Ahorn | Tuesday, der 27. February 2018
Ein altes kubanisches Sprichwort sagt „Liebe kommt durch die Küchentür herein.“ Filmkritiker Andrew Horn erkennt in Asori Sotos “Cuban Food Stories” diese warmherzige Offenheit wieder.
There used to be a Cuban restaurant near where I live that was operated by a small collective where no one person was the dedicated cook. Whoever happened to be cooking that day had their own way of doing things, which could also depend upon their mood. It was therefore possible to order the same dish every time you went and most every time it would be different. And god. I know, I did it.
Since the food was made to order, it took some time to prepare, so it was not a place you would go to get a quick bite and leave. And as a result of waiting around for the food, one often ended up talking to the guys, or sometime other customers, and it seemed as much like a hang-out as a restaurant.
Watching Asori Soto’s “Cuban Food Stories” was kind like that.
Soto, who was born in Cuba but grew up in the US, tells us that after the collapse of the Soviet Union, their support for Cuba’s economy collapsed as well, and like Britain after WWII, the new economy of scarcity meant that Cuban cuisine suffered a major decline for lack of proper ingredients.
But in the years following, things have been starting to look up, and Soto takes us on a road trip around the island to find out, not only the ways in which Cuban food culture has been coming back, but also where it’s been hiding out all these years.
This is all told through portraits of people he meets along the way including a former nuclear physicist who became a fisherman when the power plant he was working on was canceled; a successful hairdresser who fell in love with a farmer and gave it all up to live in the mountains becoming a local legend as great cook; or a man who started selling street food and expanded to a business that travels all over the island selling at various carnivals and festivals. We hear from people living off the land, growing their own coffee, growing vegetables, smoking meat, some with family, some communally and often self sustaining. We visit a town abandoned by industry coming back as a tourist getaway, a rural community-run cooking school passing on the old traditions, and a newly privatized Havana restaurant serving a menu from the recipes of the owner’s grandmother.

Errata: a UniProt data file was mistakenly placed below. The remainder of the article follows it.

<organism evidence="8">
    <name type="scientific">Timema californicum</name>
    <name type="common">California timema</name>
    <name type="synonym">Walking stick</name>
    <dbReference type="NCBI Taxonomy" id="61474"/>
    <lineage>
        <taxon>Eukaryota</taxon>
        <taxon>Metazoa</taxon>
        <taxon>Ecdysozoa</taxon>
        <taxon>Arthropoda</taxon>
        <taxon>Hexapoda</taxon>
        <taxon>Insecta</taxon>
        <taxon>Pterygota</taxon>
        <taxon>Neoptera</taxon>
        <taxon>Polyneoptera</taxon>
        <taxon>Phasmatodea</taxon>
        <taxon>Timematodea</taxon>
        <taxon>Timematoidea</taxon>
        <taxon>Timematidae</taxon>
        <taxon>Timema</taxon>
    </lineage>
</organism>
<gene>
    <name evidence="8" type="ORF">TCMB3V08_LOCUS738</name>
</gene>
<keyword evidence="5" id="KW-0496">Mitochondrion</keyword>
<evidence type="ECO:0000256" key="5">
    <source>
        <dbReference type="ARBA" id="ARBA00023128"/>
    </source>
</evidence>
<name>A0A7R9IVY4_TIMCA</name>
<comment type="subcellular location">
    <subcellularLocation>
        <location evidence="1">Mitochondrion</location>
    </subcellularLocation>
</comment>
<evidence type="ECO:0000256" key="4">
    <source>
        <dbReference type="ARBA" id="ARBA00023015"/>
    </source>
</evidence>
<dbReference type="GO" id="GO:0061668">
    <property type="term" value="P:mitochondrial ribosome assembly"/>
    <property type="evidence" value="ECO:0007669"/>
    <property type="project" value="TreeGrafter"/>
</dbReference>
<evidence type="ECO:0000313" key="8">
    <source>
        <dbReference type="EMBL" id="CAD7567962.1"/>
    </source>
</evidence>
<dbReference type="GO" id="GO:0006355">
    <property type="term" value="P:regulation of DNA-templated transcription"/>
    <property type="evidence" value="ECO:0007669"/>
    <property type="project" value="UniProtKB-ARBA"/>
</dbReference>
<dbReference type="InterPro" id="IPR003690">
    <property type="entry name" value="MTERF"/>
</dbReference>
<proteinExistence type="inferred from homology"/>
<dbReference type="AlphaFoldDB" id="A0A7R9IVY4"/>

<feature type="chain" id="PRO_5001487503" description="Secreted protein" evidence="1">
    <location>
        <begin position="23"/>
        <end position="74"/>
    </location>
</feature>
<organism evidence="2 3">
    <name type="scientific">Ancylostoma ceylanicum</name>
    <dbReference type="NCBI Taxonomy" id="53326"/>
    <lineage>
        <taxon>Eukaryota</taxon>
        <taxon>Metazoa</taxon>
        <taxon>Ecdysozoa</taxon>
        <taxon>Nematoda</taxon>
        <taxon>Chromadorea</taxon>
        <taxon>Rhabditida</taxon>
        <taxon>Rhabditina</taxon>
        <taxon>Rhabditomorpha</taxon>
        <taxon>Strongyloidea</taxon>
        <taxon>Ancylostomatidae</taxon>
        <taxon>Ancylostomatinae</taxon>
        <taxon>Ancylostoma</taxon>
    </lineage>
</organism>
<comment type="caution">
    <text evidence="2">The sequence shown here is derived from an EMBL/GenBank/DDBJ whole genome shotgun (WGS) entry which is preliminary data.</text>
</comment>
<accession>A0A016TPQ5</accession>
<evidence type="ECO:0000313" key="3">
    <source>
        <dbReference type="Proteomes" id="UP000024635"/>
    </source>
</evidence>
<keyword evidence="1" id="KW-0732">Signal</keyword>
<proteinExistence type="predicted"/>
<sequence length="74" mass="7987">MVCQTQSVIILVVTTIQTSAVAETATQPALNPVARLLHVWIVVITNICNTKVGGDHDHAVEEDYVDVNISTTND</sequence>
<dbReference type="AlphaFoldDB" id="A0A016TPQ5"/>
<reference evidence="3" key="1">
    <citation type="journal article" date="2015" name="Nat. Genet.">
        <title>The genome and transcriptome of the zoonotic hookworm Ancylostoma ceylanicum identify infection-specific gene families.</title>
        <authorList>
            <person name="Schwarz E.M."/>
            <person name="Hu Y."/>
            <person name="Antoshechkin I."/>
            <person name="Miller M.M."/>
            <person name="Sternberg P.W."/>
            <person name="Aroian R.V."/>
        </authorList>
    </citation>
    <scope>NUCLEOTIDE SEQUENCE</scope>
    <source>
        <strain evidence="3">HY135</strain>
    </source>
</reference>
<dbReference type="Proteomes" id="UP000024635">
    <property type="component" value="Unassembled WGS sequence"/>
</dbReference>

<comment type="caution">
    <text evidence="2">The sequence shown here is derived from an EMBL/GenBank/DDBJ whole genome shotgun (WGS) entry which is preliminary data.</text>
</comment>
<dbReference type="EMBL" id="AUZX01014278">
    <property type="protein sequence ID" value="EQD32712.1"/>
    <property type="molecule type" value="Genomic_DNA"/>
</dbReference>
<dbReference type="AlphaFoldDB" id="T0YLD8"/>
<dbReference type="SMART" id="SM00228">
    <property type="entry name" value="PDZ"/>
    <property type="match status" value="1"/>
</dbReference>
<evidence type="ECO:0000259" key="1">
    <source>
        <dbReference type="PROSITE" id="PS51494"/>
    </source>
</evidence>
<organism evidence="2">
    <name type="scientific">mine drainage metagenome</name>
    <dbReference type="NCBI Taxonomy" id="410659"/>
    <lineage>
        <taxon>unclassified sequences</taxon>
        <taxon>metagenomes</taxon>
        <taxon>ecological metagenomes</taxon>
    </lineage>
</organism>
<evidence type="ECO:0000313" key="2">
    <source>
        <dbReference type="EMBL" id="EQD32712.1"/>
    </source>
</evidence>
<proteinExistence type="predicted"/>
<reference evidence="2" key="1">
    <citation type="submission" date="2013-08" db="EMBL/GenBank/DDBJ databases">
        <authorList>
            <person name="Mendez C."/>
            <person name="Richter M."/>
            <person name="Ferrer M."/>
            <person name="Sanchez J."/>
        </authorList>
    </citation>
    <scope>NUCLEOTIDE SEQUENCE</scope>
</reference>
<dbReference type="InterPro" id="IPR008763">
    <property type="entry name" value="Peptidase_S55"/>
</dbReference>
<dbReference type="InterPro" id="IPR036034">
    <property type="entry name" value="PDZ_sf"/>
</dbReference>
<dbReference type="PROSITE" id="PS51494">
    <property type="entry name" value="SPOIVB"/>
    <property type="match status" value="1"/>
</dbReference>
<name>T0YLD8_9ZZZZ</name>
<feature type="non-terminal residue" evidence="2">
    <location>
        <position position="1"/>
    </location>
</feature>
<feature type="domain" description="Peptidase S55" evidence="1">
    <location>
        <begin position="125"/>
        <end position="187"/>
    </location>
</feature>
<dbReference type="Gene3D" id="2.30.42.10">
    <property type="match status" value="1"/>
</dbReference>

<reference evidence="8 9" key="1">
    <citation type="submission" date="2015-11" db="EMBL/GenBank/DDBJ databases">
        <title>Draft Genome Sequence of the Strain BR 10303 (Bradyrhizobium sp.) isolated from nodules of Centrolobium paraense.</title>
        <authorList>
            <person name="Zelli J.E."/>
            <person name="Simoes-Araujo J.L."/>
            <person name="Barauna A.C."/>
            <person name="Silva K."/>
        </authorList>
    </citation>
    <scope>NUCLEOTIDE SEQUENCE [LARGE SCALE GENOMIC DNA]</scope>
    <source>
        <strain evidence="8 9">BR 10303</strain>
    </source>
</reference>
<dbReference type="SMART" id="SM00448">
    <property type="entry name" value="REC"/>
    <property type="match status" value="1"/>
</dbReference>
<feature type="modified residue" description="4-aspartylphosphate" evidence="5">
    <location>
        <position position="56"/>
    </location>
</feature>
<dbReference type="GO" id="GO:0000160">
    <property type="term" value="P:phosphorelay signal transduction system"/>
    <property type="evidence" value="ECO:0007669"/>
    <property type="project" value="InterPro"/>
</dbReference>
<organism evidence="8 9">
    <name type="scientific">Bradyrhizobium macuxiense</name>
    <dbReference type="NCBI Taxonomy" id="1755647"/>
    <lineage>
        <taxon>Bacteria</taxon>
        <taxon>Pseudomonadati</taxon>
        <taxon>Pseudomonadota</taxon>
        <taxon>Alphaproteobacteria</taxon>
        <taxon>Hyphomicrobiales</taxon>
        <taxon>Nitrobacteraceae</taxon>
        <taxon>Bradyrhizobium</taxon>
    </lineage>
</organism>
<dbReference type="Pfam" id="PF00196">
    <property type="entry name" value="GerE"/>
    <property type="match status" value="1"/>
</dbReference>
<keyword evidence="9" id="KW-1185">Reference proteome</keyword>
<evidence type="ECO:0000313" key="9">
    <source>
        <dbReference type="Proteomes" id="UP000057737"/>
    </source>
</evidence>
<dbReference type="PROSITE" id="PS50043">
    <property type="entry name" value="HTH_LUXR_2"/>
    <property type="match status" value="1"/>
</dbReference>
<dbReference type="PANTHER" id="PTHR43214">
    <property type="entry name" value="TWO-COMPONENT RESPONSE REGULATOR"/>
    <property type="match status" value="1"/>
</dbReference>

At one point Soto quotes a Cuban saying, “love comes in through the kitchen door” and in the film it seems like he inviting us through that kitchen door to give us a look at the many different areas and many different facets of contemporary Cuban life that have as much to do with tradition, as with trying to bring that tradition into the modern age.
If the film sometimes seems like a travelogue, it also feels as if Soto is sincere in trying to show us a picture of hope and in a joy in the simple things in life. In so doing he perhaps gives us an encouraging – and more nutritious – corrective to that grand bouffe of ostentation we saw in another Berlinale film this year, “Generation Wealth”.